Rabbers

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Everything posted by Rabbers

  1. The 300h's low ground clearance has stopped me using a public underground car-park I previously frequented, the angles at the points of access to flat areas being too acute. Although so slight as to be barely perceptible, scraping occurred towards the rear in the neighbourhood of the exhaust - and this despite a practically empty boot and no passengers in the back seats. As a matter of fact this should not have happened at all, the recommended minimum clearance for vehicles using this particular car-park being posted as 115mm, which might worry the owners of some supercars but not the 300h with its declared 120mm. As regards reversing up steep gradients, I frequently do this in all kinds of weather and on different surfaces and the 300h performs admirably, the engine coming on virtually simultaneously with the first twitch of your right foot upon reverse being selected.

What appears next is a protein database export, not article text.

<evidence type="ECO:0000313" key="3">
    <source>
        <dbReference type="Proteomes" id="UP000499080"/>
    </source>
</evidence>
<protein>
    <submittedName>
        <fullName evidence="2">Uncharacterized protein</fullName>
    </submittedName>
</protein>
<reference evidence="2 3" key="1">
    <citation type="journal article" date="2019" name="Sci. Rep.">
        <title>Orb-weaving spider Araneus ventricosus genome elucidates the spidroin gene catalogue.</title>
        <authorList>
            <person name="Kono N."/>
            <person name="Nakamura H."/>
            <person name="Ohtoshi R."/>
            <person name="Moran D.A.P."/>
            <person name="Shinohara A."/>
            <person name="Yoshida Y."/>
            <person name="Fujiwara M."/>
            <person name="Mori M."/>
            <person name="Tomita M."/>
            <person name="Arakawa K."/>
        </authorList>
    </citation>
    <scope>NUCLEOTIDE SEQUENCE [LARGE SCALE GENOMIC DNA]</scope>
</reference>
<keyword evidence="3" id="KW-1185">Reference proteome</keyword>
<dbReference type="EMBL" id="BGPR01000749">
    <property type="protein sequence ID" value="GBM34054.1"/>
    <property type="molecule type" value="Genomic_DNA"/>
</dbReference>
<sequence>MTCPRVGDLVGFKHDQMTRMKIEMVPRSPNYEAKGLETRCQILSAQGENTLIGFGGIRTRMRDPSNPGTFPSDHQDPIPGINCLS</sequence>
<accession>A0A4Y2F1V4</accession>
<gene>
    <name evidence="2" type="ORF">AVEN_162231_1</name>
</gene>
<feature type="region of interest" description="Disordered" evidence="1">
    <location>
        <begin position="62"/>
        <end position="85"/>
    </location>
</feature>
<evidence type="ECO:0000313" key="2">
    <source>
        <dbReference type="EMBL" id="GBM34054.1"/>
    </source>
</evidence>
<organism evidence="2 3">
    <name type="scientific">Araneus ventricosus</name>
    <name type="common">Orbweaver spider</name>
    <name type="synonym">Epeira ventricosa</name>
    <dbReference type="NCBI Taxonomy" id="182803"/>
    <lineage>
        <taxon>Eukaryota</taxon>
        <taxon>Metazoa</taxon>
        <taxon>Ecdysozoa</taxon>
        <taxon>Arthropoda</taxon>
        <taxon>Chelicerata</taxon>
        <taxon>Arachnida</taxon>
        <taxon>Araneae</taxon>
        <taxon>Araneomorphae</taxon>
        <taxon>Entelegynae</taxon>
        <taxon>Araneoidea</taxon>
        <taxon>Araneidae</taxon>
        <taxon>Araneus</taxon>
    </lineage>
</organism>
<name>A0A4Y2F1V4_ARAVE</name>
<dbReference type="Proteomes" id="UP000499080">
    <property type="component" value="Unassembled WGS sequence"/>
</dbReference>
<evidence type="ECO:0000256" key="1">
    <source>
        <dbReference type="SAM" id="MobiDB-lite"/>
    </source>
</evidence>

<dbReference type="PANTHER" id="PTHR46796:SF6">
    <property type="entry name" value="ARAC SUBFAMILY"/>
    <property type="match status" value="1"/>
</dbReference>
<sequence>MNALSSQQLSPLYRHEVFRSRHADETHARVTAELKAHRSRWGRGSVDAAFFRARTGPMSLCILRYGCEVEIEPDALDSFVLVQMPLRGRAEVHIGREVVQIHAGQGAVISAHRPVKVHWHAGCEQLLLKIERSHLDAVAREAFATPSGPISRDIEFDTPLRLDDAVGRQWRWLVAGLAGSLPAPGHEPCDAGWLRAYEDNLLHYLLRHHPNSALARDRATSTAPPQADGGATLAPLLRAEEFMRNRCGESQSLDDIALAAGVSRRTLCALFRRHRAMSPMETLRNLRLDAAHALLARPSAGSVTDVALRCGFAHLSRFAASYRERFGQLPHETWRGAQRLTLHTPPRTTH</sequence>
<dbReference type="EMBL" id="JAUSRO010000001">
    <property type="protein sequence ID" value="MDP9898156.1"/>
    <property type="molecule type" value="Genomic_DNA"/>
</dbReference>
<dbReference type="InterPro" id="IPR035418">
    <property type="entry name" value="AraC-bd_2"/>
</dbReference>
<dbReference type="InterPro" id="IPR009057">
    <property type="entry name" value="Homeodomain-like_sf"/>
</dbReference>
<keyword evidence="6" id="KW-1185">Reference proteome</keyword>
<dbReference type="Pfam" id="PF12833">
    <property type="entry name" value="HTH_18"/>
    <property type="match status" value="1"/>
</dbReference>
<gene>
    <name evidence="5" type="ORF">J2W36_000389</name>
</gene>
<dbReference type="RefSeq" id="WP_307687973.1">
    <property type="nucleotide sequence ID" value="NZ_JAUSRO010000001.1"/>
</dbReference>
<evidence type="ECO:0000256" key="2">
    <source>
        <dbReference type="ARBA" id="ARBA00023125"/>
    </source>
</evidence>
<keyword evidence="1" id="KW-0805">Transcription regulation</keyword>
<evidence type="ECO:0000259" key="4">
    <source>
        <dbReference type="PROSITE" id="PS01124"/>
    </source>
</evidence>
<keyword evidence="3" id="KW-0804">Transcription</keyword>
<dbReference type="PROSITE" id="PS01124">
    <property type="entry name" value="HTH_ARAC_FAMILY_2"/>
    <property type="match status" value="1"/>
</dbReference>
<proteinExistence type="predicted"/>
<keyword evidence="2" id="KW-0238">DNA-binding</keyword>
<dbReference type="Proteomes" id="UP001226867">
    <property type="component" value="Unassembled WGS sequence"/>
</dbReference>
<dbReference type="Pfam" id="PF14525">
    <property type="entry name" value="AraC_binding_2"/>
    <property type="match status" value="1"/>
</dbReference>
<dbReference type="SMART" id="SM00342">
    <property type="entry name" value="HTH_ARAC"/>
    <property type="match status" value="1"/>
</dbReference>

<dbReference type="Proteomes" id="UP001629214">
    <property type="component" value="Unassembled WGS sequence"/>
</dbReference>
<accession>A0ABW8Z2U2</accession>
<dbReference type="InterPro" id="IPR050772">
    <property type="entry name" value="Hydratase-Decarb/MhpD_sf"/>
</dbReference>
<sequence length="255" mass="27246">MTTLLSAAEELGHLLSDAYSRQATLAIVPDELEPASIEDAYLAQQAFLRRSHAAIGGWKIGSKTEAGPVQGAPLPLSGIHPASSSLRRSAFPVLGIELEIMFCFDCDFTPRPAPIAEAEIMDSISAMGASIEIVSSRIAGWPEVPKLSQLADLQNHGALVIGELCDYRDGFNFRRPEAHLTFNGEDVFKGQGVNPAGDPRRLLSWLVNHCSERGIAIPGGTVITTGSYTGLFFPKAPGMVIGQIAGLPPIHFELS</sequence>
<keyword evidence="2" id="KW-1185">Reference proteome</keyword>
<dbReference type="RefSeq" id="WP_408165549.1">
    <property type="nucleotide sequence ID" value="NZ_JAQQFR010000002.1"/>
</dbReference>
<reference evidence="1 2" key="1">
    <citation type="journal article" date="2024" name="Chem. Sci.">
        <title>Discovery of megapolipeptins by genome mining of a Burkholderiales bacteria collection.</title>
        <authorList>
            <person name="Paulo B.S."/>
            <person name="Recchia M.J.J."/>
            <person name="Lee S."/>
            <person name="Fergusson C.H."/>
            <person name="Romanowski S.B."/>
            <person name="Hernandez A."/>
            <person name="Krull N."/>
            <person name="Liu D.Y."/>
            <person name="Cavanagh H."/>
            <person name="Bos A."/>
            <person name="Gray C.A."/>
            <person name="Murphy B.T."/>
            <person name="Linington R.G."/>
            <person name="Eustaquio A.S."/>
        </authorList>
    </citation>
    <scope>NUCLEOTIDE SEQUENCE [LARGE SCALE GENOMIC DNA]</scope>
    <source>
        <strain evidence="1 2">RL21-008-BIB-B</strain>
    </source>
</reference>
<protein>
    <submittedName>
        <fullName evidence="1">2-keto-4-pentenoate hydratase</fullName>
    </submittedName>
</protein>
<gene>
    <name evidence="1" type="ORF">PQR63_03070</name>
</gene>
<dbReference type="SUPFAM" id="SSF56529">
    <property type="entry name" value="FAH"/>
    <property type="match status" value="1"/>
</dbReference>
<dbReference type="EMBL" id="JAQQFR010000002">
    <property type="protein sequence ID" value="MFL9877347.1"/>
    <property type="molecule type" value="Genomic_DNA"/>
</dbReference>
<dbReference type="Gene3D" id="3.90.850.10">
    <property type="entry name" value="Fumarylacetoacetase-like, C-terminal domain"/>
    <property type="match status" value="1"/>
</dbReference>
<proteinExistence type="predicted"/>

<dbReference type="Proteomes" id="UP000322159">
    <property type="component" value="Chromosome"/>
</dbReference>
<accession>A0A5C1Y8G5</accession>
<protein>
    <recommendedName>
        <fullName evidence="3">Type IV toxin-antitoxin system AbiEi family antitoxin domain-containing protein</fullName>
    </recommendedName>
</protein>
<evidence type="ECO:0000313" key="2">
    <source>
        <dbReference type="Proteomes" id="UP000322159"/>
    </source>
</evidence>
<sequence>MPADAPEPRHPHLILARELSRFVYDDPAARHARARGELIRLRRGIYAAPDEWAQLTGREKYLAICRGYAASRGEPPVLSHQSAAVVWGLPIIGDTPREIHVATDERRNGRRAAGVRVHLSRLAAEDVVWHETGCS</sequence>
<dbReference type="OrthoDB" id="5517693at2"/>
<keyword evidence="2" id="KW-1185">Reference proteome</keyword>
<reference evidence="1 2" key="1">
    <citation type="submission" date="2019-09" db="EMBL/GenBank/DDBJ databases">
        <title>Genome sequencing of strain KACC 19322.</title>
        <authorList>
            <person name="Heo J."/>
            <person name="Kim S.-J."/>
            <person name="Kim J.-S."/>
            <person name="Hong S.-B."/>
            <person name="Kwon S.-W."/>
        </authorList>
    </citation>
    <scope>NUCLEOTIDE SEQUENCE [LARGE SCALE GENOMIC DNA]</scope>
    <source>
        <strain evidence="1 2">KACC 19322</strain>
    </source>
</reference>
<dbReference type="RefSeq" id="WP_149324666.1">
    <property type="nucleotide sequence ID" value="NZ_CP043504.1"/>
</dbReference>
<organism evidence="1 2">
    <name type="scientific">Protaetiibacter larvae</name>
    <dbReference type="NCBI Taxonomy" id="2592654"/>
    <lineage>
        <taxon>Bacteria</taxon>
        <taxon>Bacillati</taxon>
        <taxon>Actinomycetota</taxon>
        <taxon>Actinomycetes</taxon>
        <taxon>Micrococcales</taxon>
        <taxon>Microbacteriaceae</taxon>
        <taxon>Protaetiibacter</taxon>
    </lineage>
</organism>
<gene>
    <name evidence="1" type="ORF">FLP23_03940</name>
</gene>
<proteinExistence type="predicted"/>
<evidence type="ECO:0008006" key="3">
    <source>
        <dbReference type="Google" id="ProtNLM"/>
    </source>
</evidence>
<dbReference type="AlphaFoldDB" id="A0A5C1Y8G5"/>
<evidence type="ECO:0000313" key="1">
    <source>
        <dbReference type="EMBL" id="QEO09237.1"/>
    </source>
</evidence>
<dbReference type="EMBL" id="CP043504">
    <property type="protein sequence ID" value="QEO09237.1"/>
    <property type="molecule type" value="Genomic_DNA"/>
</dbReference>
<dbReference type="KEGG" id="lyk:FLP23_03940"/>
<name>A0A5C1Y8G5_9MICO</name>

2. Rabbers

    Pop-Up Hood - Warning

    Some months ago I was filling up at a service station in Germany when another 300h drove up. In the course of the ensuing exchange of pleasantries and congratulations the owners pointed out some barely visible scuff-marks on their hood just above the grille, explaining how they had being queuing at a light when some crazed individual had jumped out of nowhere on to the hood, popping it open, before running off via the roof and boot never to be seen again. The hood still closed and opened well enough, if a little stiffly because of a tiny mis-alignment, but the damage consisting of "something to do with the pedestrian-protection mechanism" together with other connected minor work was going to be repaired by Lexus at a quoted cost of €1800 which, having agreed to a vandalism claim, the insurance company would cover.
  3. Rabbers

    High Milage